The Spring issue of 1975, which was the first of the quarterly issues back then, was the first issue of The Antique Motorcycle to be professionally typeset. In the opening page Charlie dedicated the issue to Ted Hodgdon for his lifelong commitment to the club and specifically the magazine. 
As the friendship and developing mentor relationship grew between Ted Hodgdon and Charlie, the young protégé’s interest turned towards Excelsior’s. Ted himself had restored the 1920 Excelsior which once belonged to the infamous pilot, Charles Lindbergh, for the Henry Ford Museum in Detroit. Over a period of many years Charlie eventually owned several Excelsior models from ’15 through 1920.
This was the first photo Ted sent me of himself and wife Alice. Taken at AACA meet at Mt Dora, Fl after he moved to Sarasota. Date of pic is unknown. Excelsior SC rig was previously sold to AMC member Don Nichols, a NASA space engineer.
Charlie followed the Excelsior interest with much enthusiasm and Ted steered him through several people and contacts that he acquired parts and pieces and built five machines from parts he collected from all over the world, the America’s in particular. Charlie said, “This was all before computer days; the internet did not exist then and I did all that with letter writing.”
Summing up his time at the helm, Charlie said, “It was involved evolution. It didn’t happen quickly and a lot of it is just because the constraints of time and money. Early on when I joined the club, membership was less than a thousand people. It wasn’t the big professional magazine that it is today with the magnitude of members that we have.”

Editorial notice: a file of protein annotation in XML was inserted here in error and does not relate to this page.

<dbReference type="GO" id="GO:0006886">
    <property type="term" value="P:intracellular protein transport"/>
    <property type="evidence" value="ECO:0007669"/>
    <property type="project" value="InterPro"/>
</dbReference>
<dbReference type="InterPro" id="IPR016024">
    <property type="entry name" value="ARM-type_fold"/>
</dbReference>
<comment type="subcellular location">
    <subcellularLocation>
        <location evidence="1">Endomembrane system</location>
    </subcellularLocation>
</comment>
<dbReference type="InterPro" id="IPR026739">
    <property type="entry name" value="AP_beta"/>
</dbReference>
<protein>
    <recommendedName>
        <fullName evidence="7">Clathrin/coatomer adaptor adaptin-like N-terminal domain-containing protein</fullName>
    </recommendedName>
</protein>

Charlie served as the Editor to the magazine for 14 years. One year longer than the four editors who preceded him. Forever etched in the club’s history with over 50 issues of our treasured past to his credit, his name will always grace the final page of every issue. Charles “Charlie” Carter will be remembered as one our Honorary Members. Thanks Good Ole Charlie – Keith S. Kizer
Collage of photos of Charlie at work in the print shop at Brewton Co., on vacation in China and in restoration mode with his 1918 Excelsior.
Collage of photos of Charlie with Ted's early Indian above and 1910 Pierce below. In front of Ted's home in Longboat Keys
Newspaper clipping: “Found this Orlando newspaper article about me a few years ago. At the risk of being vain, I like it as best of ME.” - Charlie
Charlie's photo of his buddy, Ted Hodgdon on his 1920 Excelsior, just like the Charles Lindberg bike he restored for the Henry Ford museum in 1960. 
This is a copy of the photo Ted Hodgdon made of me and Cliff Spohn after Art Sigal approved Ted's endorsement of me as Editor for the club magazine. I'm sitting on Cliff’s 1937 KSS Velocette- Charlie
Charlie with his  1918 Excelsior which started out as basket case.
1972 Medina: Start of the 5-mile run. Photo featured in Charlie’s debut issue in a story by Jim Lucas.
The Girls: L to R are Lillian Evans, Marybeth Bowman, Barbie Breylinder, Alice Hodgdon and Sylvia Bowman with John Bowman’s shaft-drive 841 Indian. 
Charlie at home
Charlie with Ted's 1920 Indian Scout.
Charlie on Ted's 1909 Indian

Note: The letter to the left is interesting on three fronts. First, it's the congratulatory letter from Henry Wing, Jr. to Charlie on his appointment as Editor. Second, all the markings are notes for the use of the letter in the magazine. The Wing Mailer Letterhead is equally interesting. What you may not know is two of the founders of the club invented the Wing Mailing Label application device which was a patented machine the Wings developed and sold. At the Brewton Co. print shop where Charlie worked used a few dozen when he worked there. In addition to the AMC mag they produced over a DOZEN other publications for organizations and companies within Florida. When Brewton closed its doors Charlie kept one and still has it.
Keith and Charlie first met in January of 2019 when Keith and his family were visiting their daughter who lived in Orlando at the time. As an Honorary member of the AMCA, Keith wanted to take the opportunity to interview Charlie. - Photo by Larry Lawrence at the 2021 Sunshine Meet